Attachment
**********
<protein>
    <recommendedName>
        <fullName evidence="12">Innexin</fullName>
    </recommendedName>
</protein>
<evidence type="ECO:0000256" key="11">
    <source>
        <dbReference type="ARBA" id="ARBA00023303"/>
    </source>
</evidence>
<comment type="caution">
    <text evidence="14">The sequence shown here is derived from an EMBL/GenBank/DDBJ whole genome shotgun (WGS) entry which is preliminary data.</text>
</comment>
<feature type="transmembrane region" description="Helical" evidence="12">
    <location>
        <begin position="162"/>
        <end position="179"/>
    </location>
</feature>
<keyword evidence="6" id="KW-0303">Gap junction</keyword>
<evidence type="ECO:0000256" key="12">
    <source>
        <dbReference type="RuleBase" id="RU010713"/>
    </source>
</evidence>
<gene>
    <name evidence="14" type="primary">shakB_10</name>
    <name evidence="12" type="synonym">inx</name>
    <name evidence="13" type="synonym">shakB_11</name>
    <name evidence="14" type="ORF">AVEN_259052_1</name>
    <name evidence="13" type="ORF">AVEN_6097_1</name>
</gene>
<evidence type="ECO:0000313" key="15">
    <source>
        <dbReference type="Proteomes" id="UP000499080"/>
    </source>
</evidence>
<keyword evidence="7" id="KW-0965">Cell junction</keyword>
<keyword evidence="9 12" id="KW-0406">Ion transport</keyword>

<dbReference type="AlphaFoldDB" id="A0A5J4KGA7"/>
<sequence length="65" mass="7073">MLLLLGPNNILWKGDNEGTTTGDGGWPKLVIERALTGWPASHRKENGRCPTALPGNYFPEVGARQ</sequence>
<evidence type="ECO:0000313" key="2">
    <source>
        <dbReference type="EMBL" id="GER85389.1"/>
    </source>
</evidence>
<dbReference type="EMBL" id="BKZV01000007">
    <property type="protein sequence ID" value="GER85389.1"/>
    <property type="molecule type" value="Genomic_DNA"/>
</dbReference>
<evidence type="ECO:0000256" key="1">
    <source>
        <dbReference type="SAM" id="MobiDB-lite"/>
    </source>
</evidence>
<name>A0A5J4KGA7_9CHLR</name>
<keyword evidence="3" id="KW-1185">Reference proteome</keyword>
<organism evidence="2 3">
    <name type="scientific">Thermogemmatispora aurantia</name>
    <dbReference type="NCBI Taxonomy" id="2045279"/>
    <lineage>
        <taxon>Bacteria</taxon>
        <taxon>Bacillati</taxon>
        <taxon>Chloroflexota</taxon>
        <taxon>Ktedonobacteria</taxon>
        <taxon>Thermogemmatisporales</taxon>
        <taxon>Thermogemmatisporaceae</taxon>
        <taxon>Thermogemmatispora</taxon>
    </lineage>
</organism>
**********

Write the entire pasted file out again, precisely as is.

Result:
<protein>
    <recommendedName>
        <fullName evidence="12">Innexin</fullName>
    </recommendedName>
</protein>
<evidence type="ECO:0000256" key="11">
    <source>
        <dbReference type="ARBA" id="ARBA00023303"/>
    </source>
</evidence>
<comment type="caution">
    <text evidence="14">The sequence shown here is derived from an EMBL/GenBank/DDBJ whole genome shotgun (WGS) entry which is preliminary data.</text>
</comment>
<feature type="transmembrane region" description="Helical" evidence="12">
    <location>
        <begin position="162"/>
        <end position="179"/>
    </location>
</feature>
<keyword evidence="6" id="KW-0303">Gap junction</keyword>
<evidence type="ECO:0000256" key="12">
    <source>
        <dbReference type="RuleBase" id="RU010713"/>
    </source>
</evidence>
<gene>
    <name evidence="14" type="primary">shakB_10</name>
    <name evidence="12" type="synonym">inx</name>
    <name evidence="13" type="synonym">shakB_11</name>
    <name evidence="14" type="ORF">AVEN_259052_1</name>
    <name evidence="13" type="ORF">AVEN_6097_1</name>
</gene>
<evidence type="ECO:0000313" key="15">
    <source>
        <dbReference type="Proteomes" id="UP000499080"/>
    </source>
</evidence>
<keyword evidence="7" id="KW-0965">Cell junction</keyword>
<keyword evidence="9 12" id="KW-0406">Ion transport</keyword>

<dbReference type="AlphaFoldDB" id="A0A5J4KGA7"/>
<sequence length="65" mass="7073">MLLLLGPNNILWKGDNEGTTTGDGGWPKLVIERALTGWPASHRKENGRCPTALPGNYFPEVGARQ</sequence>
<evidence type="ECO:0000313" key="2">
    <source>
        <dbReference type="EMBL" id="GER85389.1"/>
    </source>
</evidence>
<dbReference type="EMBL" id="BKZV01000007">
    <property type="protein sequence ID" value="GER85389.1"/>
    <property type="molecule type" value="Genomic_DNA"/>
</dbReference>
<evidence type="ECO:0000256" key="1">
    <source>
        <dbReference type="SAM" id="MobiDB-lite"/>
    </source>
</evidence>
<name>A0A5J4KGA7_9CHLR</name>
<keyword evidence="3" id="KW-1185">Reference proteome</keyword>
<organism evidence="2 3">
    <name type="scientific">Thermogemmatispora aurantia</name>
    <dbReference type="NCBI Taxonomy" id="2045279"/>
    <lineage>
        <taxon>Bacteria</taxon>
        <taxon>Bacillati</taxon>
        <taxon>Chloroflexota</taxon>
        <taxon>Ktedonobacteria</taxon>
        <taxon>Thermogemmatisporales</taxon>
        <taxon>Thermogemmatisporaceae</taxon>
        <taxon>Thermogemmatispora</taxon>
    </lineage>
</organism>